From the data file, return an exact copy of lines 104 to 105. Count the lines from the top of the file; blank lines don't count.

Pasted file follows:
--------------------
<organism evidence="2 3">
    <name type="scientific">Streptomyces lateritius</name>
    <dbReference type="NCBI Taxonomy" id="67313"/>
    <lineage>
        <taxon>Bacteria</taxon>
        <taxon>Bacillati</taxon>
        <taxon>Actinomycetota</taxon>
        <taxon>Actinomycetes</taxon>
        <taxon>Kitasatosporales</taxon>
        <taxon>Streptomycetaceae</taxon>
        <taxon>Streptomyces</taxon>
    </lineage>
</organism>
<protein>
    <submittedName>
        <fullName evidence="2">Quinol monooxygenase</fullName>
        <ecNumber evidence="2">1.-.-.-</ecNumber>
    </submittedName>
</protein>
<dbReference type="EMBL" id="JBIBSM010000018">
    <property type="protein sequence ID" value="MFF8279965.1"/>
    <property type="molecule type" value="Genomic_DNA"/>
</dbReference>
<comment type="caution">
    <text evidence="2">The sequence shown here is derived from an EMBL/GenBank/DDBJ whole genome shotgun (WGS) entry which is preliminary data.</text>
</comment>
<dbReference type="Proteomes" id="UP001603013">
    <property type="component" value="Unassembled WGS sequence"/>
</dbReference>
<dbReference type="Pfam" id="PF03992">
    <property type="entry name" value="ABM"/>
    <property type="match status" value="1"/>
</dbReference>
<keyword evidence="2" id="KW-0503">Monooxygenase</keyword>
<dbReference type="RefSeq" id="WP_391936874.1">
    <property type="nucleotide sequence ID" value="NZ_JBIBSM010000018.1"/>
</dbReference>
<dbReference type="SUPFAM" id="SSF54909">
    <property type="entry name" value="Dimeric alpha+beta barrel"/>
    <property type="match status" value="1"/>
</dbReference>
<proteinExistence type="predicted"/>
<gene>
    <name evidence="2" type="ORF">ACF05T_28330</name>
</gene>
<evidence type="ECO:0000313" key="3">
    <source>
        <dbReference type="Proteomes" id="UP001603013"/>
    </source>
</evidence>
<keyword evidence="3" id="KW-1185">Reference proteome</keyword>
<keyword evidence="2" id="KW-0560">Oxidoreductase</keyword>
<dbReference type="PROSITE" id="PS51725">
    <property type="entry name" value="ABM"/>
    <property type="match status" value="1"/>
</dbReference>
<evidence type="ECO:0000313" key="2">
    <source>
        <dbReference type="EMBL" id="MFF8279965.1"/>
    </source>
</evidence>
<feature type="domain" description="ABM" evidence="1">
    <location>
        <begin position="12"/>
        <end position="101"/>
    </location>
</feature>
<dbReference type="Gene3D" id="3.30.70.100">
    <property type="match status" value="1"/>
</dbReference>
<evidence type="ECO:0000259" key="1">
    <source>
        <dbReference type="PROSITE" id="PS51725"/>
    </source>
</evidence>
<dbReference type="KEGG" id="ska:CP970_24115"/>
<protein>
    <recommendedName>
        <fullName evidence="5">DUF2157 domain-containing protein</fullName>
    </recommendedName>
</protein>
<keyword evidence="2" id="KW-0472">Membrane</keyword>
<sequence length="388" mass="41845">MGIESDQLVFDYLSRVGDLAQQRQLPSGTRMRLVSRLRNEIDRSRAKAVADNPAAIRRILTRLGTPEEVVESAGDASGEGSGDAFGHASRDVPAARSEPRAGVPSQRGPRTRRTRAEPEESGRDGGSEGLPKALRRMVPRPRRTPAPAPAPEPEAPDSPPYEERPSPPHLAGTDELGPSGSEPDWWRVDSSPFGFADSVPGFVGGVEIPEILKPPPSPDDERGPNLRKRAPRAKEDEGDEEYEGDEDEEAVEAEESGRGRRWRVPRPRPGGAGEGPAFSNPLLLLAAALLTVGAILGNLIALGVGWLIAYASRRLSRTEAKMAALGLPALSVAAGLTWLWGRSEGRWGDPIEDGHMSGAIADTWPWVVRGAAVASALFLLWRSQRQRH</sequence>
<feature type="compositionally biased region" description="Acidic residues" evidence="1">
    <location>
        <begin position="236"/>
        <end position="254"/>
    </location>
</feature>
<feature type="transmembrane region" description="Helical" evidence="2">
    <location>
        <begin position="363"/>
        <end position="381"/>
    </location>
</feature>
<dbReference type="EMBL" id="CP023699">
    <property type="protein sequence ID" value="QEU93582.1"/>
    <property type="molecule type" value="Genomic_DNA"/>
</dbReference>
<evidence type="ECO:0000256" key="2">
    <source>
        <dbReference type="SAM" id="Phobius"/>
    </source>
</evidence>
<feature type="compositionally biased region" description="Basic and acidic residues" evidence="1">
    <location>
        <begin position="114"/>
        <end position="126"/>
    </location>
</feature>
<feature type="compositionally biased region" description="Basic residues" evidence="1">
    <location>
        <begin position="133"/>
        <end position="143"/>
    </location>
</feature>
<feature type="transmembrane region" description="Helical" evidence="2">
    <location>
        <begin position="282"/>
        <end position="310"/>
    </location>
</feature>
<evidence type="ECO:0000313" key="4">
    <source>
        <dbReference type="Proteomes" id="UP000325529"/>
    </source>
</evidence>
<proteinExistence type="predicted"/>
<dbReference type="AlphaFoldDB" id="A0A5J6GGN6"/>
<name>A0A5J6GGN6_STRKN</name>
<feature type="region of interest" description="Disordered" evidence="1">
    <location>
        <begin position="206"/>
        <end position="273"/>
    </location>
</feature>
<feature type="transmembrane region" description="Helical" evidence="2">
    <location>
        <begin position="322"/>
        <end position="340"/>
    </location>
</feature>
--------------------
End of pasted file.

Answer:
</evidence>
<feature type="compositionally biased region" description="Basic and acidic residues" evidence="1">